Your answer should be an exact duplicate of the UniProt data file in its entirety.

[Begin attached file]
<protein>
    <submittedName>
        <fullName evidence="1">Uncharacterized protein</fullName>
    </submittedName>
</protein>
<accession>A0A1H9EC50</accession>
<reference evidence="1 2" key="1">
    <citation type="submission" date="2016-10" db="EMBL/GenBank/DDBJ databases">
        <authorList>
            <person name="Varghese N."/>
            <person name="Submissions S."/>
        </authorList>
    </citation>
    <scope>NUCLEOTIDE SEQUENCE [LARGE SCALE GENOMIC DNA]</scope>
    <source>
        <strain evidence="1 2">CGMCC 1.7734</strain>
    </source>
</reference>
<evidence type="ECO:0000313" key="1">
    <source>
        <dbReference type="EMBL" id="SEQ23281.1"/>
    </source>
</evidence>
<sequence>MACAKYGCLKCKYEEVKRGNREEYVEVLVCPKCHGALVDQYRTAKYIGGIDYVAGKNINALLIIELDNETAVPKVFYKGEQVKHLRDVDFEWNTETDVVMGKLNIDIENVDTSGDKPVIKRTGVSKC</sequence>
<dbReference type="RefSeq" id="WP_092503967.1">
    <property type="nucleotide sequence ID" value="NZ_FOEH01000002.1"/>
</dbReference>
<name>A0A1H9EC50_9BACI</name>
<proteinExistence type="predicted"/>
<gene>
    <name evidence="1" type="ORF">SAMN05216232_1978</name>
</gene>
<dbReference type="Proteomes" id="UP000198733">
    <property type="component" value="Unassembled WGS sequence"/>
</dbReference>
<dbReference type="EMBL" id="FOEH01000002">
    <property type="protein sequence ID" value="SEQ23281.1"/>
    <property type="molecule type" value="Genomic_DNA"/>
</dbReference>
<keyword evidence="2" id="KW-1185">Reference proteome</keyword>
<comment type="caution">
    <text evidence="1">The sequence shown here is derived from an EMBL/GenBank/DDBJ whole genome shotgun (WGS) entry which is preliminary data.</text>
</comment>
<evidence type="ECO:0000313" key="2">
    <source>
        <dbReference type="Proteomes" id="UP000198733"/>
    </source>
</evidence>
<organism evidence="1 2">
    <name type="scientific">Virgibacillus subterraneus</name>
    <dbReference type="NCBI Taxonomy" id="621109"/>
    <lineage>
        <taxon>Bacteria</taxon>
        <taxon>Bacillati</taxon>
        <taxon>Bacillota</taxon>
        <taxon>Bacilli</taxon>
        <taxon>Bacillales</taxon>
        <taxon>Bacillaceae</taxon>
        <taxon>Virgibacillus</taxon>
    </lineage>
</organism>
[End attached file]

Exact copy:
<protein>
    <submittedName>
        <fullName evidence="1">Uncharacterized protein</fullName>
    </submittedName>
</protein>
<accession>A0A1H9EC50</accession>
<reference evidence="1 2" key="1">
    <citation type="submission" date="2016-10" db="EMBL/GenBank/DDBJ databases">
        <authorList>
            <person name="Varghese N."/>
            <person name="Submissions S."/>
        </authorList>
    </citation>
    <scope>NUCLEOTIDE SEQUENCE [LARGE SCALE GENOMIC DNA]</scope>
    <source>
        <strain evidence="1 2">CGMCC 1.7734</strain>
    </source>
</reference>
<evidence type="ECO:0000313" key="1">
    <source>
        <dbReference type="EMBL" id="SEQ23281.1"/>
    </source>
</evidence>
<sequence>MACAKYGCLKCKYEEVKRGNREEYVEVLVCPKCHGALVDQYRTAKYIGGIDYVAGKNINALLIIELDNETAVPKVFYKGEQVKHLRDVDFEWNTETDVVMGKLNIDIENVDTSGDKPVIKRTGVSKC</sequence>
<dbReference type="RefSeq" id="WP_092503967.1">
    <property type="nucleotide sequence ID" value="NZ_FOEH01000002.1"/>
</dbReference>
<name>A0A1H9EC50_9BACI</name>
<proteinExistence type="predicted"/>
<gene>
    <name evidence="1" type="ORF">SAMN05216232_1978</name>
</gene>
<dbReference type="Proteomes" id="UP000198733">
    <property type="component" value="Unassembled WGS sequence"/>
</dbReference>
<dbReference type="EMBL" id="FOEH01000002">
    <property type="protein sequence ID" value="SEQ23281.1"/>
    <property type="molecule type" value="Genomic_DNA"/>
</dbReference>
<keyword evidence="2" id="KW-1185">Reference proteome</keyword>
<comment type="caution">
    <text evidence="1">The sequence shown here is derived from an EMBL/GenBank/DDBJ whole genome shotgun (WGS) entry which is preliminary data.</text>
</comment>
<evidence type="ECO:0000313" key="2">
    <source>
        <dbReference type="Proteomes" id="UP000198733"/>
    </source>
</evidence>
<organism evidence="1 2">
    <name type="scientific">Virgibacillus subterraneus</name>
    <dbReference type="NCBI Taxonomy" id="621109"/>
    <lineage>
        <taxon>Bacteria</taxon>
        <taxon>Bacillati</taxon>
        <taxon>Bacillota</taxon>
        <taxon>Bacilli</taxon>
        <taxon>Bacillales</taxon>
        <taxon>Bacillaceae</taxon>
        <taxon>Virgibacillus</taxon>
    </lineage>
</organism>